Flemish separatist N-VA party wins big in Belgian general election - La Treizième Étoile: A blog on EU politics
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Flemish separatist N-VA party wins big in Belgian general election

Monday, 14 June 2010
Voters in Belgium’s General Election have given what can only be described as stunning win to a Flemish separatist party that wants Dutch and French-speakers to end years of acrimonious linguistic disputes or fail that go their own way and break up Belgium.

N-VA leader Bart De Wever (Photo: deredactie.be)The New Flemish Alliance (N-VA) won 27 seats, up 19 from the 2007 elections, to become Belgium's biggest party, and true to tradition, the big winners in Wallonia were the Socialists who won 26 seats, up six. Their leader, Elio di Rupo, also a would-be premier, said, "many Flemish people want the country's institutions reformed. We need to listen to that."

But the main story of the election is the N-VA result which has been seen as a warning to Francophone politicians to negotiate seriously about granting Dutch- and French-speakers more self-rule, or Dutch-speaking Flanders will bolt, but Bart De Wever, the leader of the N-VA does believe that Belgium's "natural evolution" is to split into two separate halves.

Instead, what he proposes is a confederation - a rare constitutional creation consisting of two separate sovereign states that would agree to pool certain aspects of their sovereignty and share things like foreign policy or defence, under an umbrella that will be called "Belgium".

One of those states would be his homeland of Flanders, in the Dutch-speaking north and the other would be Wallonia, in the French-speaking south of the country where the reaction to the result was one of shock with the French-language daily newspaper Le Soir proclaimed that "Flanders has chosen a new king".

For those unfamiliar with the language-situation in the European capital, French and Dutch speakers have been at loggerheads over which should have priority usage in the country. Indeed because there has been no agreement, both are used everywhere, and so the country’s 6.5 million Dutch-speakers and 4 million Francophones live very side by side lives.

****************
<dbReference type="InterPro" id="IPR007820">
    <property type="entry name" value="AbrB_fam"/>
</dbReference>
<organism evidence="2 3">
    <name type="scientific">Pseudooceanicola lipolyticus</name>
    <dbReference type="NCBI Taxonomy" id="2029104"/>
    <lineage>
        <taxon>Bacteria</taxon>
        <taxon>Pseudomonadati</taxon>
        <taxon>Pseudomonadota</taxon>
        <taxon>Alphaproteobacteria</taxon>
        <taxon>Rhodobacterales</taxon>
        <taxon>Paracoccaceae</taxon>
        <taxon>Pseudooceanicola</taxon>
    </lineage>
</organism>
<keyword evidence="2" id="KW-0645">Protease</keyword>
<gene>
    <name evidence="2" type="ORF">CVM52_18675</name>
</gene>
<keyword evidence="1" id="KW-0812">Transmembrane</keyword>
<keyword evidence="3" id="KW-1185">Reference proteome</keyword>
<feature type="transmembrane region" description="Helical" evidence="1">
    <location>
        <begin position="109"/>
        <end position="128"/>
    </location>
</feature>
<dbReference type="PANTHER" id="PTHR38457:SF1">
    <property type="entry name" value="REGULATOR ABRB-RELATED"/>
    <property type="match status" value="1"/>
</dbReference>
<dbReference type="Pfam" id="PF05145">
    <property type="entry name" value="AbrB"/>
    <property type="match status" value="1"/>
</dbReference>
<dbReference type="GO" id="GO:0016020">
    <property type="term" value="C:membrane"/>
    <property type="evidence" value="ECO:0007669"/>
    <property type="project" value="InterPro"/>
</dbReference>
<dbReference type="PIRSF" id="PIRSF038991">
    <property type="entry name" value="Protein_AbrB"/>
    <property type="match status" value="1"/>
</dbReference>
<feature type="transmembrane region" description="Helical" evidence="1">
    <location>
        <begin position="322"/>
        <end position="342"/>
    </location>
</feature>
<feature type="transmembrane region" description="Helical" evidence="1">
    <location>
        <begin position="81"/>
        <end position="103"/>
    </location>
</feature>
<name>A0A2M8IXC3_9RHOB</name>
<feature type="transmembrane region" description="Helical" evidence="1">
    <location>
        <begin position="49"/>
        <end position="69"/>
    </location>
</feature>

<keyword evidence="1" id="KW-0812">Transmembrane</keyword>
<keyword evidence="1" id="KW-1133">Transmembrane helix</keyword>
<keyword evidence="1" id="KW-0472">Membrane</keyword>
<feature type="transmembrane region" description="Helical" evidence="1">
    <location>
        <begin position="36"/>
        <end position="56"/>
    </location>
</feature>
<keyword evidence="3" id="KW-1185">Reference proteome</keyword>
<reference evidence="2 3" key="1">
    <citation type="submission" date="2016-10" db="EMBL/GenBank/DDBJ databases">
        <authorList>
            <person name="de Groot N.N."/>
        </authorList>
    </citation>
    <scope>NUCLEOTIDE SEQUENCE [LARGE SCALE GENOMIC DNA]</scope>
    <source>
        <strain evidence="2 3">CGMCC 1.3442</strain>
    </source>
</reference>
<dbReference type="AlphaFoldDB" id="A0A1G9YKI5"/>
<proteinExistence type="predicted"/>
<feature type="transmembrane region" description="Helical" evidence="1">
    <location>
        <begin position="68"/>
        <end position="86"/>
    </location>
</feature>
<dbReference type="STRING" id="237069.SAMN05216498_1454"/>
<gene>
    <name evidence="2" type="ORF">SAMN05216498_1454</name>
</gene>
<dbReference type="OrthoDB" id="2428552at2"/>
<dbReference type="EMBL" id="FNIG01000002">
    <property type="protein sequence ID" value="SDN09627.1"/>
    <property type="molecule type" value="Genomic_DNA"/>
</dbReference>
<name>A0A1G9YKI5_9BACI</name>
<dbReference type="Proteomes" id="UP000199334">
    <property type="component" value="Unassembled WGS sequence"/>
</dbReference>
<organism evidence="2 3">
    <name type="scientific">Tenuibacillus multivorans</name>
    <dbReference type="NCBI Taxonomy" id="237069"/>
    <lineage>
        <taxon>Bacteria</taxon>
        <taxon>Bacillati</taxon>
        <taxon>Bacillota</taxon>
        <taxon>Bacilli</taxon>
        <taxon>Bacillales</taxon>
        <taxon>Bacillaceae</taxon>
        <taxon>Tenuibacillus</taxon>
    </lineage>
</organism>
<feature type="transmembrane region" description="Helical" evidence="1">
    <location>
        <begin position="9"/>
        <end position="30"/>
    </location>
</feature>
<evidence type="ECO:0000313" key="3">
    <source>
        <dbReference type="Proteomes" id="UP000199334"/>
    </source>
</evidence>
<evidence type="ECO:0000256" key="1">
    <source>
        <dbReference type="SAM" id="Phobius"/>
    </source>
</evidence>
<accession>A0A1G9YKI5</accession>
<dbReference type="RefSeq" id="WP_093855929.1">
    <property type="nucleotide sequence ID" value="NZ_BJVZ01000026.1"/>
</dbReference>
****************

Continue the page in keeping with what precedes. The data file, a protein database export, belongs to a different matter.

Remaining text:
In fact, just about everything in Belgium (especially in Brussels where English is also dominantly used) from political parties to broadcasters to boy scouts and voting ballots already comes in Dutch and French-speaking versions. Even charities such as the Red Cross and Amnesty International are forced to have separate chapters.

BHV voting districtThe election was called following a long-running dispute over the Brussels-Halle-Vilvoorde bilingual voting district comprising the capital, Brussels, and 35 Flemish towns bordering it as the Flemish liberal Open VLD party pulled out of the Prime Minister Yves Leterme’s five-party coalition, and threatened to force a parliamentary vote to split the voting district, pictured left.

The high court had ruled it illegal back in 2003 because Dutch is the only official language in Flanders, but over the years, Francophones from Brussels have moved in large numbers to Brussels' leafy Flemish suburbs, where they are accused of refusing to learn Dutch and integrate.

The country has been torn by political infighting between the parties of the Dutch-speaking majority and French-speaking minority over their respective rights in the Brussels electoral district ever since elections in 2007.

Flemish parties, including Mr Leterme’s own Christian democrat CD&V, want to split the three BHV districts along language lines, which would end the deal now whereby French-speakers in the Flemish districts can vote for both Dutch and French-speaking parties, while Dutch-speakers in Wallonia have no such rights.

On Monday, King Albert is expected to start one-on-one meetings with political leaders to see who should form a new government. In 2007, those talks lasted more than six months.

If he becomes premier of Belgium, De Wever will head a coalition government which will force him to tone down his independence talk and negotiate for more regional self rule within Belgium.

Regardless of final coalition, many will hope the solution is found quicker than previously since Belgium assumes the rotating six-month presidency of the European Union in just over two week on July 1st, in what is set to be a very important period for the country and the 27-member bloc.

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